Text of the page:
Most of the residents at Santa Lucia come from poor Christian communities in and around Alexandria or from impoverished areas of Upper Egypt, which lie south of Cairo. Many have experienced the stigma associated with being blind before coming into the sisters’ care.

To read more about the Santa Lucia Home, check out Liam Stack’s Blind to Limitations, from the May 2010 issue of ONE.



Tags: Egypt Children Sisters Poor/Poverty ONE magazine

19 June 2013
J.D. Conor Mauro




Pope Francis greets the crowd as he arrives to lead his general audience in St. Peter’s Square at the Vatican on 19 June. (photo: CNS/Paul Haring)

Pope: Christian unity calls for Catholic unity (VIS) Pope Francis dedicated his catechesis of the Wednesday general audience to the expression “of the body” that the Second Vatican Council used to indicate the nature of the church: the church is the body of Christ. “How much damage is caused to the church by divisions among Christians, by being apart, by narrow interests! The divisions among us,” he continued, “but also the divisions between the communities: evangelical Christians, Orthodox Christians, Catholic Christians, why are we divided? We must try to bring unity…”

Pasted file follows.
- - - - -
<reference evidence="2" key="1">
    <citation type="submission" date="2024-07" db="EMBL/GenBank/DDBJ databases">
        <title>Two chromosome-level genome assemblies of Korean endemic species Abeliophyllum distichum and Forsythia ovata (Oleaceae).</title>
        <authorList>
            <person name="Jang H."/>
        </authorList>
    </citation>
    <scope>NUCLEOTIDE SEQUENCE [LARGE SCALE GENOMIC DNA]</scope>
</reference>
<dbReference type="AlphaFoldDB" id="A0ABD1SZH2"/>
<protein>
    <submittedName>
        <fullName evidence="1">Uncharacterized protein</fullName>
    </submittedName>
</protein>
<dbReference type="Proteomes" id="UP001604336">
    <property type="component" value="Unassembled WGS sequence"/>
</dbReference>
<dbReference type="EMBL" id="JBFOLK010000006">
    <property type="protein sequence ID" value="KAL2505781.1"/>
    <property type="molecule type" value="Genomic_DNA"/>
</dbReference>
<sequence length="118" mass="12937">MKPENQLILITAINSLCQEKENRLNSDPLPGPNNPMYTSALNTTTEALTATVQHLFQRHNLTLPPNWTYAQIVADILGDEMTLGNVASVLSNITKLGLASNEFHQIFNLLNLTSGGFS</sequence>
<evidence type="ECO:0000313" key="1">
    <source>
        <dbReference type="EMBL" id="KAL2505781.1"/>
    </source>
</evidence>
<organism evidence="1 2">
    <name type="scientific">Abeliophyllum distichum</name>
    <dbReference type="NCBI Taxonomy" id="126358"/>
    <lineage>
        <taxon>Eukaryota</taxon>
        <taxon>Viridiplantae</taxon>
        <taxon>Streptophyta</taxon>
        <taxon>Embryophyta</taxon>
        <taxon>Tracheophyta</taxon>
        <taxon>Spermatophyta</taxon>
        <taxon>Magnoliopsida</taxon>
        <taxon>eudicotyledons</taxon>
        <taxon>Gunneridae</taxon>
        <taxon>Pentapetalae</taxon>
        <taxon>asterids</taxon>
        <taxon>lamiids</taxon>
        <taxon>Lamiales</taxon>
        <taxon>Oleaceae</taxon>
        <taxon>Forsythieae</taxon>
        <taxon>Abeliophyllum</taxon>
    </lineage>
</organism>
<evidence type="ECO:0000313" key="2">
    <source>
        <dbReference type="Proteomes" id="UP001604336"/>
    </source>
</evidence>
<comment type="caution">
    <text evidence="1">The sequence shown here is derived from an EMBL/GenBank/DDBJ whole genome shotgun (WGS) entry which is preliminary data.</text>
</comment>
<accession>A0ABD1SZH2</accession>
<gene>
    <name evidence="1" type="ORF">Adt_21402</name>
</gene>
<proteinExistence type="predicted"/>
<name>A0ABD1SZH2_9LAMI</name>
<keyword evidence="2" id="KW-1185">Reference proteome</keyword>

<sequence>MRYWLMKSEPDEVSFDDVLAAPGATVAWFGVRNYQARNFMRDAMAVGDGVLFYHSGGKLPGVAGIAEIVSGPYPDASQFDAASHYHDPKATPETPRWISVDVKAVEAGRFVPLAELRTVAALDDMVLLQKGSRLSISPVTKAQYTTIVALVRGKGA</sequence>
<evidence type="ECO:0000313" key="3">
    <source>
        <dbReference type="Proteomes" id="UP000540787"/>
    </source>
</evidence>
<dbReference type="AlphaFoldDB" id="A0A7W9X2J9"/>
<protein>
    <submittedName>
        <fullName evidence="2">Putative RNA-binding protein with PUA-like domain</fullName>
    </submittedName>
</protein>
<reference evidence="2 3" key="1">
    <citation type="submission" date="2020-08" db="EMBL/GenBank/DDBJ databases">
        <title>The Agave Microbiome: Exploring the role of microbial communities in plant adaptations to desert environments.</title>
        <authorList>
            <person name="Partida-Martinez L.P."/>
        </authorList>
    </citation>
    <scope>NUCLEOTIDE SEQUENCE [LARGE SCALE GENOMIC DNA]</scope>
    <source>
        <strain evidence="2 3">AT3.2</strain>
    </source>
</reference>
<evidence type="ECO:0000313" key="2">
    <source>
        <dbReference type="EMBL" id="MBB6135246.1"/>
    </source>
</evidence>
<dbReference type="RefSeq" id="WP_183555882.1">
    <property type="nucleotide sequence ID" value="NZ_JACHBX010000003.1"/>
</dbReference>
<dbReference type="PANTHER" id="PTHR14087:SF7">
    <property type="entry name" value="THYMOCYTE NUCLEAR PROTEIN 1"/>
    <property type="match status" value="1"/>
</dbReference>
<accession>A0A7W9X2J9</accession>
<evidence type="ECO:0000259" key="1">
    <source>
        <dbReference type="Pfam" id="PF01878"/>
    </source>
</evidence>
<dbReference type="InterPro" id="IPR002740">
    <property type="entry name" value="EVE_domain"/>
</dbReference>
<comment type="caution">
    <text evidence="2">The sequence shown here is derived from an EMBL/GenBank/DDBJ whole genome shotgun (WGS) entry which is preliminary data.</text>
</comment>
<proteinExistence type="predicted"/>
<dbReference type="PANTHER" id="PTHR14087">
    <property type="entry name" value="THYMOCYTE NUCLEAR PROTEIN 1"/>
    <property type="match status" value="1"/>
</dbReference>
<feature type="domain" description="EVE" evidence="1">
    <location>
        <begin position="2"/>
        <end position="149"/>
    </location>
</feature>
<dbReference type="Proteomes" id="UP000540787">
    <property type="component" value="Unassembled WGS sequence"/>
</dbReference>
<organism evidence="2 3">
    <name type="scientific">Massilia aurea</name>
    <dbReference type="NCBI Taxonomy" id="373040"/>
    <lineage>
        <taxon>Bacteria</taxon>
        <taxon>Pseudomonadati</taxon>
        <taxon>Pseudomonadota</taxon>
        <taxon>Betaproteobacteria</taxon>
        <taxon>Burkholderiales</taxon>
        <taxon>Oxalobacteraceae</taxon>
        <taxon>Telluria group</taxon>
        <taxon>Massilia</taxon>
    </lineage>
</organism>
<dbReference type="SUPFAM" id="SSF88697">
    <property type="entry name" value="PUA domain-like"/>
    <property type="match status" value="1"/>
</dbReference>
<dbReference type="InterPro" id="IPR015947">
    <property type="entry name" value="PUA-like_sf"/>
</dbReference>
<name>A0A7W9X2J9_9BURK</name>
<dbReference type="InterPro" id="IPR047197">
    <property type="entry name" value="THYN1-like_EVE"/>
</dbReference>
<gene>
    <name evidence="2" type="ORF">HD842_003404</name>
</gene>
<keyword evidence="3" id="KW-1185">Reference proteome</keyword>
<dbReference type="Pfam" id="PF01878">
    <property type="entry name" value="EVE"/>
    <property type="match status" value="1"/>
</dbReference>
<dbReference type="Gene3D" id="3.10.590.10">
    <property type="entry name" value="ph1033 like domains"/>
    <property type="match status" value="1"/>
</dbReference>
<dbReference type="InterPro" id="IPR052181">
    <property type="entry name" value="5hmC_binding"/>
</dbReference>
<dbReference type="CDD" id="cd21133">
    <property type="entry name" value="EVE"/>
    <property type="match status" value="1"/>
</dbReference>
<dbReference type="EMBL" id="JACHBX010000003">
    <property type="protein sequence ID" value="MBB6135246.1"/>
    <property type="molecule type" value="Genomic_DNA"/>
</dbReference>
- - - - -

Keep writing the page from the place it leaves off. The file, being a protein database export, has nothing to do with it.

Pope commemorates World Refugee Day (VIS) After giving his catechesis at the general audience, the Holy Father spoke of World Refugee Day, which is commemorated on this day. “We cannot be insensitive to these families or towards our refugee brothers and sisters. We are called to help them, opening ourselves to understanding and hospitality. … In their faces is etched the face of Christ!”…